He has won many prizes and distinctions, culminating in a major retrospective in 1993 and an OBE for services to Australian art in 1977. A portrait of Charles Blackman by Jon Molvig won the Archibald Prize in 1966. In August 2010, The Blackman Hotel opened in St Kilda Road, Melbourne. It features 670 digitally reproduced fine art prints by Charles Blackman.[7]

Ursula Dubosarsky's novel The Golden Day was directly inspired by Blackman's 1954 painting Floating Schoolgirl,[8] which is in the collection of the National Gallery of Australia in Canberra.[9]

See also

External links

  • The Blackman Hotel
  • Charles Blackman on Artabase
  • Street Scene 1960 Ballarat Fine Art Gallery.
  • Charles Blackman artwork at Chrysalis Publishing
  • Charles Blackman at Australian Art at the Wayback Machine (archived 23 July 2008)
  • Charles Blackman "Works from 1952–92" review by Grafico Topico's Sue Smith
  • Charles Blackman at Greenhill Galleries
  • Charles Blackman "Dreams and Shadows" on Amazon


  1. ^ The antipodean manifesto: essays in art and history, Melbourne: Oxford University Press, 1975
  2. ^ The Blackmans. ABC Confidential. Series 3 | Episode 6. ABC television,
  3. ^ Wilmoth, Peter (21 May 2006). "An artist in wonderland". The Age (Melbourne). Retrieved 30 March 2007.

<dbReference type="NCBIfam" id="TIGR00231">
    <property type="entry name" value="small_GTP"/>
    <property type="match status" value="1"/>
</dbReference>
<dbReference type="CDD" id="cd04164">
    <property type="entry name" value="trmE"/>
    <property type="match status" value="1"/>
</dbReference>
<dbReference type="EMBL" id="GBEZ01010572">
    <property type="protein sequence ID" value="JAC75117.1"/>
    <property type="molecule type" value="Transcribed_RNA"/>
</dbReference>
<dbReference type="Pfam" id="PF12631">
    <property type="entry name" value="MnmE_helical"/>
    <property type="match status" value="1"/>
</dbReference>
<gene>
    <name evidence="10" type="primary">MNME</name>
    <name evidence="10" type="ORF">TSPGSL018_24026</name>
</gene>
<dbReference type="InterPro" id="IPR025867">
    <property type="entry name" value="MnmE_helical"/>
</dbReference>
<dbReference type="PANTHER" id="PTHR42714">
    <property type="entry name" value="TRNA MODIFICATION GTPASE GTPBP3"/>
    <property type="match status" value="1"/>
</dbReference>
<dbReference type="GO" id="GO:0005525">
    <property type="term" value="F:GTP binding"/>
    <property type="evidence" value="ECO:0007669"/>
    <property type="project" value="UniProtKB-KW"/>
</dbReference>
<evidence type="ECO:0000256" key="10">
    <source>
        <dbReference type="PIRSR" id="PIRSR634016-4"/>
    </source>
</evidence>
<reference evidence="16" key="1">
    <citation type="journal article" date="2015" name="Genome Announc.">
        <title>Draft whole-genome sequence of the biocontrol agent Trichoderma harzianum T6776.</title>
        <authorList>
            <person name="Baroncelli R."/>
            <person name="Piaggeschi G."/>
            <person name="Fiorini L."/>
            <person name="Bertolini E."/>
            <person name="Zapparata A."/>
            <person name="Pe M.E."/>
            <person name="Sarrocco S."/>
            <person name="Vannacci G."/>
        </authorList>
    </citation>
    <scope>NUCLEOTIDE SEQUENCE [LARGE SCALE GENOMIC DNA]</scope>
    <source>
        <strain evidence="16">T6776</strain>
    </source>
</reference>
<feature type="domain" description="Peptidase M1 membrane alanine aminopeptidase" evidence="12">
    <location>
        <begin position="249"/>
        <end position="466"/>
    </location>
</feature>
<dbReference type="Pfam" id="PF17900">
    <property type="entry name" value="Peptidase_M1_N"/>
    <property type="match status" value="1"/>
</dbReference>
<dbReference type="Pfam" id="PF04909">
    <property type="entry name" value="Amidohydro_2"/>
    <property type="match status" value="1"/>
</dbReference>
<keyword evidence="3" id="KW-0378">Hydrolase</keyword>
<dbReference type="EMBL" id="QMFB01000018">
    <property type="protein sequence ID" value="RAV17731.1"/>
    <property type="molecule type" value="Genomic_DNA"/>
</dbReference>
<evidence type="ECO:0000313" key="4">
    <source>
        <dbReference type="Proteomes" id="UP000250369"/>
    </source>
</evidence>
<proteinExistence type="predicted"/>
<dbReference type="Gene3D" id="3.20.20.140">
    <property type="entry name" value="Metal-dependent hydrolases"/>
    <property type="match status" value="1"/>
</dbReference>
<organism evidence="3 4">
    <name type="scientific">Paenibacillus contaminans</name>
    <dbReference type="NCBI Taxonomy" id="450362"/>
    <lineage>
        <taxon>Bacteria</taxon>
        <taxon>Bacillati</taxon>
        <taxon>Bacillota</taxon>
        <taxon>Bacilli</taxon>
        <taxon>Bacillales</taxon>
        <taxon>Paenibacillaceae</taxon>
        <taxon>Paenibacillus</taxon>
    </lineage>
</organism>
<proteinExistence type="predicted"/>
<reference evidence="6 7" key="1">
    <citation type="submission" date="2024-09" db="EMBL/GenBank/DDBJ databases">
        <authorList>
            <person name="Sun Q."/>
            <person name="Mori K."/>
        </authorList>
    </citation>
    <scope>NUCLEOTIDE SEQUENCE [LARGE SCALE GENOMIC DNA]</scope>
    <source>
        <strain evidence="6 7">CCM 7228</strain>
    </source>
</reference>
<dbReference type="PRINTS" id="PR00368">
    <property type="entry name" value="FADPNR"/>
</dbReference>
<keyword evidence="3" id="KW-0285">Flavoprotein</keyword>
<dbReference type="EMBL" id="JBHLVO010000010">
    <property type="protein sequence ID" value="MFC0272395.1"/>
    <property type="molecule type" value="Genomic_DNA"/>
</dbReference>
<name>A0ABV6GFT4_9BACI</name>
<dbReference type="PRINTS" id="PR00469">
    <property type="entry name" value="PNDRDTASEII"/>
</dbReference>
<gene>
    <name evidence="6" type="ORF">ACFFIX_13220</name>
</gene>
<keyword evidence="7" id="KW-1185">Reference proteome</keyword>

4. ^ Streak, Diana (27 August 2010). "Blackman works donated to NGA". The Canberra Times (Canberra). 
  5. ^ a b "Blackman rediscovers artistic muse at 80". Retrieved 18 September 2008. 
  6. ^ The Blackmans. ABC Confidential. Series 3 | Episode 6. ABC television.
  7. ^ McCabe, Christine (22 September 2010). "Guests in Wonderland". The Australian. Retrieved 25 October 2010. 
  8. ^ retrieved 7 July 2012
  9. ^ retrieved 7 July 2012
This article was sourced from Creative Commons Attribution-ShareAlike License; additional terms may apply. World Heritage Encyclopedia content is assembled from numerous content providers, Open Access Publishing, and in compliance with The Fair Access to Science and Technology Research Act (FASTR), Wikimedia Foundation, Inc., Public Library of Science, The Encyclopedia of Life, Open Book Publishers (OBP), PubMed, U.S. National Library of Medicine, National Center for Biotechnology Information, U.S. National Library of Medicine, National Institutes of Health (NIH), U.S. Department of Health & Human Services, and, which sources content from all federal, state, local, tribal, and territorial government publication portals (.gov, .mil, .edu). Funding for and content contributors is made possible from the U.S. Congress, E-Government Act of 2002.
Crowd sourced content that is contributed to World Heritage Encyclopedia is peer reviewed and edited by our editorial staff to ensure quality scholarly research articles.
By using this site, you agree to the Terms of Use and Privacy Policy. World Heritage Encyclopedia™ is a registered trademark of the World Public Library Association, a non-profit organization.

Copyright © World Library Foundation. All rights reserved. eBooks from Project Gutenberg are sponsored by the World Library Foundation,
a 501c(4) Member's Support Non-Profit Organization, and is NOT affiliated with any governmental agency or department.